Missoula Independent: What can Missoulians expect from a new open space bond?

In 2007, Missoula County spent $350,000 on a conservation project in Greenough. That money directly secured a 3,440-acre easement on private ranchland. Indirectly, however, the investment accomplished much more. Via the larger Blackfoot Community Project, the easement was used to leverage protection for another 14,500 acres of adjacent land, much of which is now publicly accessible through the state’s block management program.

“The result was incredible,” says Pat O’Herren, chief planning officer for Missoula County. “Not just protection of the ranch area itself, but leveraging money to put an easement on thousands of acres surrounding the ranch that does have block management, that the public does have access to.”

The county’s share for those protections came from the 2006 Open Space Bond, a $10 million pot of conservation funding approved by nearly 70 percent of county voters. As of this month, only $640,000 of that bond is left, half earmarked for projects within Missoula’s urban core, and half for projects elsewhere in the county. Which is why, on July 9, Missoula County commissioners agreed to put a new $15 million ask on the ballot. Come Nov. 6, the question will again fall to voters: What is open space worth?

Missoula has executed 49 open space projects in the 12 years since the first open space bond passed. The size and scope have varied widely, from the expansive Sunset Hill project in Greenough to a 35-acre conservation easement north of Seeley Lake, for which the county allocated $14,697 of bond funding to cover transaction costs. Each funding application was vetted by a citizen advisory committee and ultimately hinged on approval from the county commission.

O’Herren largely chalks up the success of those projects to the private landowners, organizations and state and federal agencies that partnered to make them happen, including Five Valleys Land Trust and the Vital Ground Foundation. The involvement of those entities has made additional funding available from numerous sources including the Land and Water Conservation Fund, the federal Agricultural Land Easements program, nonprofit contributions and private in-kind donations, to name a few. County natural resource specialist Kali Becher says every bond dollar spent has been matched, on average, by $4.60 from other sources.

“Many of these are not just a single-focus project,” Becher adds, listing a host of bond criteria such as water quality, ag land conservation and protection of riparian areas and wildlife corridors. “That’s why they’ve brought together a variety of funding sources and partners.”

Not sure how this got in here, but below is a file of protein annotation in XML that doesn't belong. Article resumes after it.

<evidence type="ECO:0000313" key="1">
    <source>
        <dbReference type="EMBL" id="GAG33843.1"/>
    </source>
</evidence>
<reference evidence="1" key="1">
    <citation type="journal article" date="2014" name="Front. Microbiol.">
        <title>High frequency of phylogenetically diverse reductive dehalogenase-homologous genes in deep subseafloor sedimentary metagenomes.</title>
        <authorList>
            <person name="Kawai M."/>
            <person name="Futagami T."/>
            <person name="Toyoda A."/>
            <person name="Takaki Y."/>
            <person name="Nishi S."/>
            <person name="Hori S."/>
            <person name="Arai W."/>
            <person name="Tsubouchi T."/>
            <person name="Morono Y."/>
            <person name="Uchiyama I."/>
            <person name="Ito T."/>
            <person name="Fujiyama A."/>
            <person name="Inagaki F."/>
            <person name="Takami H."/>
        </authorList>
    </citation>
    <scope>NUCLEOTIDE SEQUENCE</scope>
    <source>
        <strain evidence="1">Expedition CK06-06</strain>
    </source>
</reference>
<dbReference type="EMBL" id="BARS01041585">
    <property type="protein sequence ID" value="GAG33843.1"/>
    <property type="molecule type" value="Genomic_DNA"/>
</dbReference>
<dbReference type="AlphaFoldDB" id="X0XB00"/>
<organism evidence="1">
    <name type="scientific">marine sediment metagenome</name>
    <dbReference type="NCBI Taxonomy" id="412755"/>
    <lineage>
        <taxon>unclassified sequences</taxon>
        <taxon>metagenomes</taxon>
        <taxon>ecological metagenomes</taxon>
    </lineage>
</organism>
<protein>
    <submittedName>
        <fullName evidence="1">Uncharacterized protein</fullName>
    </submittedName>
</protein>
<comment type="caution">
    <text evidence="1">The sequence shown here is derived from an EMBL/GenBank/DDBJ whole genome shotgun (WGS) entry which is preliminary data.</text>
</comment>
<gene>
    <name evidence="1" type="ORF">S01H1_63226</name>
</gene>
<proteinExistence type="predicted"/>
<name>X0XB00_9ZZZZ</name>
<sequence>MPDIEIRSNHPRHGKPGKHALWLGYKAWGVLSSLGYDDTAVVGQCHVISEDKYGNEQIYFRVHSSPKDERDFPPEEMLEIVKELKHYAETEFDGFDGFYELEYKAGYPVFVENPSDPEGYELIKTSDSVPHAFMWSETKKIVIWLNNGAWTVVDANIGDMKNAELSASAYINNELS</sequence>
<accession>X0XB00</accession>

Missoula County Parks and Trails Program Manager Lisa Moisey describes the open space bond as a “catalyst for partnerships.” Take the county’s involvement in the 2012 expansion of Travelers’ Rest State Park. In cooperation with Five Valleys Land Trust, Missoula helped secure an additional 24 acres of parkland in Lolo. The total cost of the project was just over $1 million; the county’s share was $300,000.

“The addition of that land allowed for significant increases in the trails on that property, which help connectivity,” Moisey says. “Not only trails that serve the visitors and the guests, but it also helps connectivity in the Lolo community.”

Missoula County isn’t alone in asking voters for conservation money this fall. City Council this week approved a $500,000 annual mill levy for the ballot to fund stewardship of its own existing open space acquisitions. Voters have twice approved city open space bonds, in 1980 and 1995, with the money going toward acquisitions on Mount Sentinel, Mount Jumbo, the North Hills and the soon-to-open Montana Rail Link Park, which will finally connect central Missoula to the Bitterroot Trail. Additional projects backed by the city’s $5 million share of the 2006 county bond, like the recently opened Barmeyer Trail off Pattee Canyon Drive, require maintenance that isn’t covered by the bond. Open Space Acquisitions Attorney Elizabeth Erickson says the annual cost to maintain those areas is $141 per acre.

“Those two efforts together will provide an incredible opportunity to not just continue to acquire land, but take care of what we have,” she says of the 2018 levy and bond requests.

Voters’ stakes in these decisions are hardly negligible. The city estimates that its stewardship levy, if passed, would increase property taxes on a home valued at $200,000 by $10.80 per year. In the case of the county bond, the increase would be $13.46 per year.


Written by: Alex Sakariassen
Staff Reporter at Missoula Independent